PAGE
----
If you're a really fast reader, you can finish off a book in a day, maybe tackle a short one in as little as an hour or two. Good for you, but that's nothing compared to the BFS-Auto book-scanning robot. It can handle 250 pages in a minute. That's fast even for a machine.
The robot is designed to take the annoying parts out of book-digitisation. Instead of having to scan or photograph yourself, with the BSF-Auto you just have to be ready to load more books into the chamber, as if you're manning some kind of crazy literature-devouring cannon. And it's taking not one but two pictures of each page, one while the page is in motion to try and get a shot of it being flat. And on top of that, there's software behind the scenes to help flatten the images out.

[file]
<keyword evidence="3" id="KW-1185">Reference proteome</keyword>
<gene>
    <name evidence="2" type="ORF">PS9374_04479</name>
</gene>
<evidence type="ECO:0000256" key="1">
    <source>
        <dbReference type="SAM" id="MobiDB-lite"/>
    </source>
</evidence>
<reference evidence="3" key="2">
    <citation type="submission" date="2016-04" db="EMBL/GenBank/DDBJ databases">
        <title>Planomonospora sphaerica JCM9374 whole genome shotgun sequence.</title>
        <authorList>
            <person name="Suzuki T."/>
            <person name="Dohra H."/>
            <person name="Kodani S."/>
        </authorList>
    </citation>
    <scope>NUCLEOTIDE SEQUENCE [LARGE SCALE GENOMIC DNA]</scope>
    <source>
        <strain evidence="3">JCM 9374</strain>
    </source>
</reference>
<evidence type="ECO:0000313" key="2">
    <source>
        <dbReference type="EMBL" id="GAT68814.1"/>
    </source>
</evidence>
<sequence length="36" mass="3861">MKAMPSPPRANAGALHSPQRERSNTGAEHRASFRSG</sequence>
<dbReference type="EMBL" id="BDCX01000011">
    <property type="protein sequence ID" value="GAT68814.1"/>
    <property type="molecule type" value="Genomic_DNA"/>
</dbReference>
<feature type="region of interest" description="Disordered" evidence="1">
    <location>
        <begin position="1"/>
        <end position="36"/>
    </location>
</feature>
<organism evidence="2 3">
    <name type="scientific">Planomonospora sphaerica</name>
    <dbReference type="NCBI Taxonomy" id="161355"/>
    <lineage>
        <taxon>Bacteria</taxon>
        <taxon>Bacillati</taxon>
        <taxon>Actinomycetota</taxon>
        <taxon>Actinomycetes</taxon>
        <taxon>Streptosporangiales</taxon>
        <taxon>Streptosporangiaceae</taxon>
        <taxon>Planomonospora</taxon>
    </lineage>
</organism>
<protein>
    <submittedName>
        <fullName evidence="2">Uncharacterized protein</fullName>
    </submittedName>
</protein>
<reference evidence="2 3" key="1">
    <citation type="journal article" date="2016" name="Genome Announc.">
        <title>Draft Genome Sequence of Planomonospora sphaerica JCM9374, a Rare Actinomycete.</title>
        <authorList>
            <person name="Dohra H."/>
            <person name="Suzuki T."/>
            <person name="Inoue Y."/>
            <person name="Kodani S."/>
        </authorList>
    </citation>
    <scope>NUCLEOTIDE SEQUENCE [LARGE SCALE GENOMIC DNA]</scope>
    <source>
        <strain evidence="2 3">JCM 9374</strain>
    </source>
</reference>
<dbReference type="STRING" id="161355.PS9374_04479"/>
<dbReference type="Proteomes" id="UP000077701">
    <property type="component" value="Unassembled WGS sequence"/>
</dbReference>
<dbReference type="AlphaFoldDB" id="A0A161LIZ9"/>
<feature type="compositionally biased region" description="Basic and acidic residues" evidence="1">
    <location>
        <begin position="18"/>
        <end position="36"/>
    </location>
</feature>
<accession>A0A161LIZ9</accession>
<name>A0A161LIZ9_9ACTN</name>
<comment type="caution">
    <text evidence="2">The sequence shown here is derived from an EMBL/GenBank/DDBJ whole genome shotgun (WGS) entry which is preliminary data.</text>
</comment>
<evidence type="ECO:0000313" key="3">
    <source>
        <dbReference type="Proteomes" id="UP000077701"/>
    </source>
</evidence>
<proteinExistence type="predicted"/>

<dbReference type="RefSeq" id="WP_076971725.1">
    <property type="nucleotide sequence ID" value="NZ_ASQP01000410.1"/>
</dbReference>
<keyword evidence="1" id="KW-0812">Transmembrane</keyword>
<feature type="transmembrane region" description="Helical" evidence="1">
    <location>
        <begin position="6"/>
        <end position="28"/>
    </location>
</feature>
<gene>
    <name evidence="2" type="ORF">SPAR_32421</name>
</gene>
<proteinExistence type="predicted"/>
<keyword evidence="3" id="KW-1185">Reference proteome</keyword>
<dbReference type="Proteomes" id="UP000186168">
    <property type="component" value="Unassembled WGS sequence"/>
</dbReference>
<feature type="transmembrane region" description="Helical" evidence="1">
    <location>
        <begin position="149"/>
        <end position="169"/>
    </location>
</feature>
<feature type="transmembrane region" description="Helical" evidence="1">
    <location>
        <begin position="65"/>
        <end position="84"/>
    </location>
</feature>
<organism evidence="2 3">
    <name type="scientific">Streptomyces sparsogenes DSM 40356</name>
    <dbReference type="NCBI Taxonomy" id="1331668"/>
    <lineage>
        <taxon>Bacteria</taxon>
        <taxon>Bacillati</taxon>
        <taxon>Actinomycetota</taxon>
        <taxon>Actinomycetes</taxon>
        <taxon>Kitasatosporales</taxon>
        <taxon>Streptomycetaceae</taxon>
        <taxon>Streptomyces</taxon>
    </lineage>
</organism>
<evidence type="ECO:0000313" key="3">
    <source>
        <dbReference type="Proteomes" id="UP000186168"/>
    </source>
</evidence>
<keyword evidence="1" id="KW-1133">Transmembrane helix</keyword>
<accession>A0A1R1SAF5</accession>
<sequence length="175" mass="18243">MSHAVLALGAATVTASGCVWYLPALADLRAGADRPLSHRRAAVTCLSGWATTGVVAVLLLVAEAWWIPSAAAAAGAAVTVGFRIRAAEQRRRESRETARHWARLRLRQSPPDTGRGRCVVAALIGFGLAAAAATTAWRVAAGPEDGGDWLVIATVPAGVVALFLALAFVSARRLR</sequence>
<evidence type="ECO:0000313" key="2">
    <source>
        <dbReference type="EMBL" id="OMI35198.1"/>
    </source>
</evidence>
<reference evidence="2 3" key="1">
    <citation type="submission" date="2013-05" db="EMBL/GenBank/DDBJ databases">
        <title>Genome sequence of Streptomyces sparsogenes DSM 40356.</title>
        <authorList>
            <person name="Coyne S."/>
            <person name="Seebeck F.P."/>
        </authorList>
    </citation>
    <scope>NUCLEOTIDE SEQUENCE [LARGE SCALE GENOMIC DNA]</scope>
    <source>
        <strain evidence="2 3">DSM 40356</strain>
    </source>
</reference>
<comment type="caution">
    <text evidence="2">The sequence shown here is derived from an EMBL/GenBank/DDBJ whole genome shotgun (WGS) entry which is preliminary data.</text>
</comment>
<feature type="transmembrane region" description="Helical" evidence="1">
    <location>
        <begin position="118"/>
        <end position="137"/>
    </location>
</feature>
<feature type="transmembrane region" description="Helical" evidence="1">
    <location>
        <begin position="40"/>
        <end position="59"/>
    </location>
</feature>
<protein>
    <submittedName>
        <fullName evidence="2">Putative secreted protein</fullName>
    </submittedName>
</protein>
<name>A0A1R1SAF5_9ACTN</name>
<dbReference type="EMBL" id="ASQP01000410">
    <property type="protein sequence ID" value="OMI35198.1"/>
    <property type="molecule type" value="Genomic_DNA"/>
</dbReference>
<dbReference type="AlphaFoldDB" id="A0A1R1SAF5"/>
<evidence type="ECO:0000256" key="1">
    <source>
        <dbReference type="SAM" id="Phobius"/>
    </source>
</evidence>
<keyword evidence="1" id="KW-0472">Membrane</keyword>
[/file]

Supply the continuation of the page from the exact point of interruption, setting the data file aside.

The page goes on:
These robots are still in development, aimed for rollout sometime during 2013, and it's not hard to imagine how they could make widespread book digitisation a reality and deal with entire libraries in a matter of days. I just wish I could have read that fast in university instead of constantly trying to talk about books I never opened. Although I still probably would have been too lazy. [Ishikawa Oku Laboratory via Reddit]